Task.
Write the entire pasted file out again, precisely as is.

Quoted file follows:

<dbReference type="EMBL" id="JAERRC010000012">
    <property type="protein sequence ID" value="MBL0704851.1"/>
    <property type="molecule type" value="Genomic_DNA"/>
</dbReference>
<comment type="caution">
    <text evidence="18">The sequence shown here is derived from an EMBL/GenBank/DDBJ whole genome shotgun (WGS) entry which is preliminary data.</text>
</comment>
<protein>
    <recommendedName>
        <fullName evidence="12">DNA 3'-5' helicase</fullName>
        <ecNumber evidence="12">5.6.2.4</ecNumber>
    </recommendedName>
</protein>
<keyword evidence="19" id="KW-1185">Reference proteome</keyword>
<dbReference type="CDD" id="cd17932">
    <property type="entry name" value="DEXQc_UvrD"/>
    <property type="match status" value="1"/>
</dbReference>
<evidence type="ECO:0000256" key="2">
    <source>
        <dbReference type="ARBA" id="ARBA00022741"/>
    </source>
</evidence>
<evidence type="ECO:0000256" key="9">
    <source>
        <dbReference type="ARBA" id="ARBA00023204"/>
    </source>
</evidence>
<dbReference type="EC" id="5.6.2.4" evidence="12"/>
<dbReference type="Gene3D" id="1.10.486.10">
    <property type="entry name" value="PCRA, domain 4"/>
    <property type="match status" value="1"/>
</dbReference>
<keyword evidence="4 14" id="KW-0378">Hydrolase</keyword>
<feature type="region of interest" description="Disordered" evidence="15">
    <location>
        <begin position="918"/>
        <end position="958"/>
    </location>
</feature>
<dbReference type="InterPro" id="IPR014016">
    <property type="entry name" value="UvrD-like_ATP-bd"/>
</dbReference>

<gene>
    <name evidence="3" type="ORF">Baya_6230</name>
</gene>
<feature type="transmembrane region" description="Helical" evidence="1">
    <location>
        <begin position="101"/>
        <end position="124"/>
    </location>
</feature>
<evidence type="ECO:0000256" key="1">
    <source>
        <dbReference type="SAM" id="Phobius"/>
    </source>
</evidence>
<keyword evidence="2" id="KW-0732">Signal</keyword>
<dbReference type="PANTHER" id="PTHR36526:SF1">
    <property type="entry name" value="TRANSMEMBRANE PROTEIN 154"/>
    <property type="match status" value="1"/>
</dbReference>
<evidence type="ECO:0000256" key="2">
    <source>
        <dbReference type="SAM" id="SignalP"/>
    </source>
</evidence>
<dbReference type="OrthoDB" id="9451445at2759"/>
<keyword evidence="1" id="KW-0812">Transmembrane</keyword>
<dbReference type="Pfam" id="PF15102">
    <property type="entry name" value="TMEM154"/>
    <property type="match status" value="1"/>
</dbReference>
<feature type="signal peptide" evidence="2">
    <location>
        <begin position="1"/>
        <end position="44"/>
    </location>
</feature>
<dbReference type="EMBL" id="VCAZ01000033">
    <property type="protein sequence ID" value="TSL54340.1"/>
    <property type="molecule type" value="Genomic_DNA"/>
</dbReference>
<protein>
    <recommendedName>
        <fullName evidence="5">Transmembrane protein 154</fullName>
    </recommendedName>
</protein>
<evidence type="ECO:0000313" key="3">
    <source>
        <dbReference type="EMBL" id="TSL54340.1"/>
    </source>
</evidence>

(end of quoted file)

<dbReference type="EMBL" id="JAERRC010000012">
    <property type="protein sequence ID" value="MBL0704851.1"/>
    <property type="molecule type" value="Genomic_DNA"/>
</dbReference>
<comment type="caution">
    <text evidence="18">The sequence shown here is derived from an EMBL/GenBank/DDBJ whole genome shotgun (WGS) entry which is preliminary data.</text>
</comment>
<protein>
    <recommendedName>
        <fullName evidence="12">DNA 3'-5' helicase</fullName>
        <ecNumber evidence="12">5.6.2.4</ecNumber>
    </recommendedName>
</protein>
<keyword evidence="19" id="KW-1185">Reference proteome</keyword>
<dbReference type="CDD" id="cd17932">
    <property type="entry name" value="DEXQc_UvrD"/>
    <property type="match status" value="1"/>
</dbReference>
<evidence type="ECO:0000256" key="2">
    <source>
        <dbReference type="ARBA" id="ARBA00022741"/>
    </source>
</evidence>
<evidence type="ECO:0000256" key="9">
    <source>
        <dbReference type="ARBA" id="ARBA00023204"/>
    </source>
</evidence>
<dbReference type="EC" id="5.6.2.4" evidence="12"/>
<dbReference type="Gene3D" id="1.10.486.10">
    <property type="entry name" value="PCRA, domain 4"/>
    <property type="match status" value="1"/>
</dbReference>
<keyword evidence="4 14" id="KW-0378">Hydrolase</keyword>
<feature type="region of interest" description="Disordered" evidence="15">
    <location>
        <begin position="918"/>
        <end position="958"/>
    </location>
</feature>
<dbReference type="InterPro" id="IPR014016">
    <property type="entry name" value="UvrD-like_ATP-bd"/>
</dbReference>

<gene>
    <name evidence="3" type="ORF">Baya_6230</name>
</gene>
<feature type="transmembrane region" description="Helical" evidence="1">
    <location>
        <begin position="101"/>
        <end position="124"/>
    </location>
</feature>
<evidence type="ECO:0000256" key="1">
    <source>
        <dbReference type="SAM" id="Phobius"/>
    </source>
</evidence>
<keyword evidence="2" id="KW-0732">Signal</keyword>
<dbReference type="PANTHER" id="PTHR36526:SF1">
    <property type="entry name" value="TRANSMEMBRANE PROTEIN 154"/>
    <property type="match status" value="1"/>
</dbReference>
<evidence type="ECO:0000256" key="2">
    <source>
        <dbReference type="SAM" id="SignalP"/>
    </source>
</evidence>
<dbReference type="OrthoDB" id="9451445at2759"/>
<keyword evidence="1" id="KW-0812">Transmembrane</keyword>
<dbReference type="Pfam" id="PF15102">
    <property type="entry name" value="TMEM154"/>
    <property type="match status" value="1"/>
</dbReference>
<feature type="signal peptide" evidence="2">
    <location>
        <begin position="1"/>
        <end position="44"/>
    </location>
</feature>
<dbReference type="EMBL" id="VCAZ01000033">
    <property type="protein sequence ID" value="TSL54340.1"/>
    <property type="molecule type" value="Genomic_DNA"/>
</dbReference>
<protein>
    <recommendedName>
        <fullName evidence="5">Transmembrane protein 154</fullName>
    </recommendedName>
</protein>
<evidence type="ECO:0000313" key="3">
    <source>
        <dbReference type="EMBL" id="TSL54340.1"/>
    </source>
</evidence>